How to Actually Keep Your New Year’s Resolutions

Rob Guevarra

January 15, 2021

“New year, new me.”

We’ve heard it so many times from so many different people. The start of a new year gives us hope that maybe we can start afresh and start again. That maybe we can redo our lives and reach new goals that we set for ourselves.

This year is no exception. Perhaps this is the year you aim to get that body figure you wanted. Or maybe it’s the year to start saving up, start that business, to get that award, to be in a relationship, or be more devoted to your faith. Whatever that is, I’m sure it’s a meaningful life goal. And like most people, you have probably set for yourself resolutions, expecting that this is the year you will finally get it right.

According to a leadership article by Marla Tabaka of Incorporated business group, 80% of people’s New Year’s resolutions fail. For example, gyms are usually filled around January to March, and then get back to its normal number around April. 

What happened? Why do most resolutions fail?

According to the same article, it’s because we have been “unreasonable about resolutions.” And I believe that a big part of it is our unreasonable expectations. Somehow, we have set ourselves up for failure when we create expectations about ourselves and our future that are unrealistic and unachievable. And because the current progress of your effort is too far from your expectation, the tendency is to quit. So, how can we deal with this?

While the obvious answer is to be realistic, how does that work and what does it look like in daily life? How do we start our year and set out goals for ourselves without creating unrealistic expectations, but at the same time believing for greater things to happen this year? Here are a few suggestions:

1. Be accountable. 

One way of making sure that our goals are grounded is to have people around you with whom you can bounce off your goals. Mentors are there to advise you about what may or may not be achievable. True friends are there to give you honest and gracious feedback about your capacity in relation to what you can achieve. 

For example, I can believe and set goals to be a singer or artist, and I have mentors who can tell me how it can be done, but I also have friends who can honestly tell me that it might be best for me to aim for something else.

2. Be realistic.

What does the wisdom around you say about what you want to achieve? Is it possible to lose half of your weight in a year? Is it safe? Knowing the boundaries of your goals allows you to create realistic expectations. It would not hurt to set goals that are realistically achievable. In fact, doing so would spare you from unnecessary stress that might hinder you from achieving your goals. 

Being realistic helps you see things objectively, resulting in realistic and carefully thought out actions. It is discouraging to see hope die just because our plans weren’t realistic enough. While it is true that we should be daring and that our goals must be out of our comfort zone, it is also true that we can be daring while still being realistic. 

3. Set baby steps.

Bigger victories are accumulation of smaller victories over time. I remember when I first started working out, I was very eager to lift heavy weights. And I did. My body ached like it never did, and I found myself hating working out because I was not prepared for the toll it would have on my body.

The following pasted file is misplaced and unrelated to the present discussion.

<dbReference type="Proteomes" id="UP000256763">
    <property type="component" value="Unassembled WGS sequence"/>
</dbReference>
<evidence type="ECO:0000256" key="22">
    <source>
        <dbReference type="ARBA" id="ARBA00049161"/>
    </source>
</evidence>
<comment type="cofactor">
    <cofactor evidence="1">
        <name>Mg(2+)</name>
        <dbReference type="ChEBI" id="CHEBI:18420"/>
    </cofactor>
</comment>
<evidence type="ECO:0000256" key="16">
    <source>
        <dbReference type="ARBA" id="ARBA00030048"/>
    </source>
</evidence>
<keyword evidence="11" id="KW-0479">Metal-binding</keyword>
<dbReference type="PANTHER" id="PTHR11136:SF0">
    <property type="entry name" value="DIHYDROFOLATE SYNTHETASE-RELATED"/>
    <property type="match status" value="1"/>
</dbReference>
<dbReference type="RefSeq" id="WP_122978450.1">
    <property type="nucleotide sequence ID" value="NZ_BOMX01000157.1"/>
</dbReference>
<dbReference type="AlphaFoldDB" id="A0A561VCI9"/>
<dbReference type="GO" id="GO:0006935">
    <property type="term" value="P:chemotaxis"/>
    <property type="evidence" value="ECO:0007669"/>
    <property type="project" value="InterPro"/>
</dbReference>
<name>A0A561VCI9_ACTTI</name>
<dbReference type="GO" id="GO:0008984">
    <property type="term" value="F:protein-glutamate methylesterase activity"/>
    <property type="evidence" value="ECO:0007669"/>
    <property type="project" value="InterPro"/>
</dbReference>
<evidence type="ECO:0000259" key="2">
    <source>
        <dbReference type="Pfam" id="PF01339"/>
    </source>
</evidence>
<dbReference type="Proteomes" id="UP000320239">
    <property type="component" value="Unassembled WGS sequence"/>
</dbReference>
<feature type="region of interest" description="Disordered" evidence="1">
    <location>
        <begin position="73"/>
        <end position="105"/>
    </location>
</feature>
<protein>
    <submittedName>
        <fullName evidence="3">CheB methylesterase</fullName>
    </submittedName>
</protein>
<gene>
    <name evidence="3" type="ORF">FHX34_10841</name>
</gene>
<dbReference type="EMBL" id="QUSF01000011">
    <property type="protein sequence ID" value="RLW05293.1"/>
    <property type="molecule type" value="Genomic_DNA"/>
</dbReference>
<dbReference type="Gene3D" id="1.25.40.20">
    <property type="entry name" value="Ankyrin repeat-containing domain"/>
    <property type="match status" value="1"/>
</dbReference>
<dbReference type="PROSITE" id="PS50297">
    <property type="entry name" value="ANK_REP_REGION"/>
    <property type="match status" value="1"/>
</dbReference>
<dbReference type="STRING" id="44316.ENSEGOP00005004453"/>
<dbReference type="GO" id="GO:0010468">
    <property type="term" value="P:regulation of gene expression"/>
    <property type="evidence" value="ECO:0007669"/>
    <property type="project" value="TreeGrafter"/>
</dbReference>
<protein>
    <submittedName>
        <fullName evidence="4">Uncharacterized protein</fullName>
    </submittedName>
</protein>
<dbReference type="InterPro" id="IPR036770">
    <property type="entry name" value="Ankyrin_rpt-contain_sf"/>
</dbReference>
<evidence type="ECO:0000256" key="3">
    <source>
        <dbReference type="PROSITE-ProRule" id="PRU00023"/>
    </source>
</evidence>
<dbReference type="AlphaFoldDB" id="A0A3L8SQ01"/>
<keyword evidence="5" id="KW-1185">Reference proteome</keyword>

Instead of creating momentum for my would-be workout routine, I exhausted myself too early and ended up quitting. On my next attempt, I got myself coached and I was only given a 20-minute light, full-body workout. Surprisingly, it felt easier than it should and I woke up wanting more. That small victory was what I needed to build momentum for the next workouts.

As you set goals for yourself, think of the small victories in between your bigger goals and celebrate them. Do not be too quick to move on to the next task. Soon, you will find the momentum you need to achieve the bigger and tougher goals you’ve set.

4. Be in faith.

Being in faith means being in a posture of trust. When we put our trust in ourselves, we carry an unnecessary pressure to fulfill our own expectations no matter how unrealistic they may be.

But when we trust in God, not only do we unload unnecessary pressures from our lives, we begin to have a clearer mind for better decision-making.

This is the time where I come to God and inquire with Him about my goals in life. And when He answers, I make sure to ask wisdom from my leaders because it is possible for me to manipulate it according to what I think is best for me. 

And whatever comes out of my inquiry before God, it becomes my fuel for my journey. It’s my reminder to keep going. It’s what I hold on to when things get difficult. And it’s what I celebrate at the end of the year.

I pray that you will be both realistic and faith-filled as you create goals and set expectations this year. Remember that you can be free from unrealistic expectations this year!

 

 

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The Author

Rob Guevarra

Rob has been a missionary since 2013, and currently serves as Regional Director for ENC Central Luzon. He is married to Grace and is a father to two beautiful children, Zoe and Yosh. He is passionate about games, learning, leadership, and the next generation.

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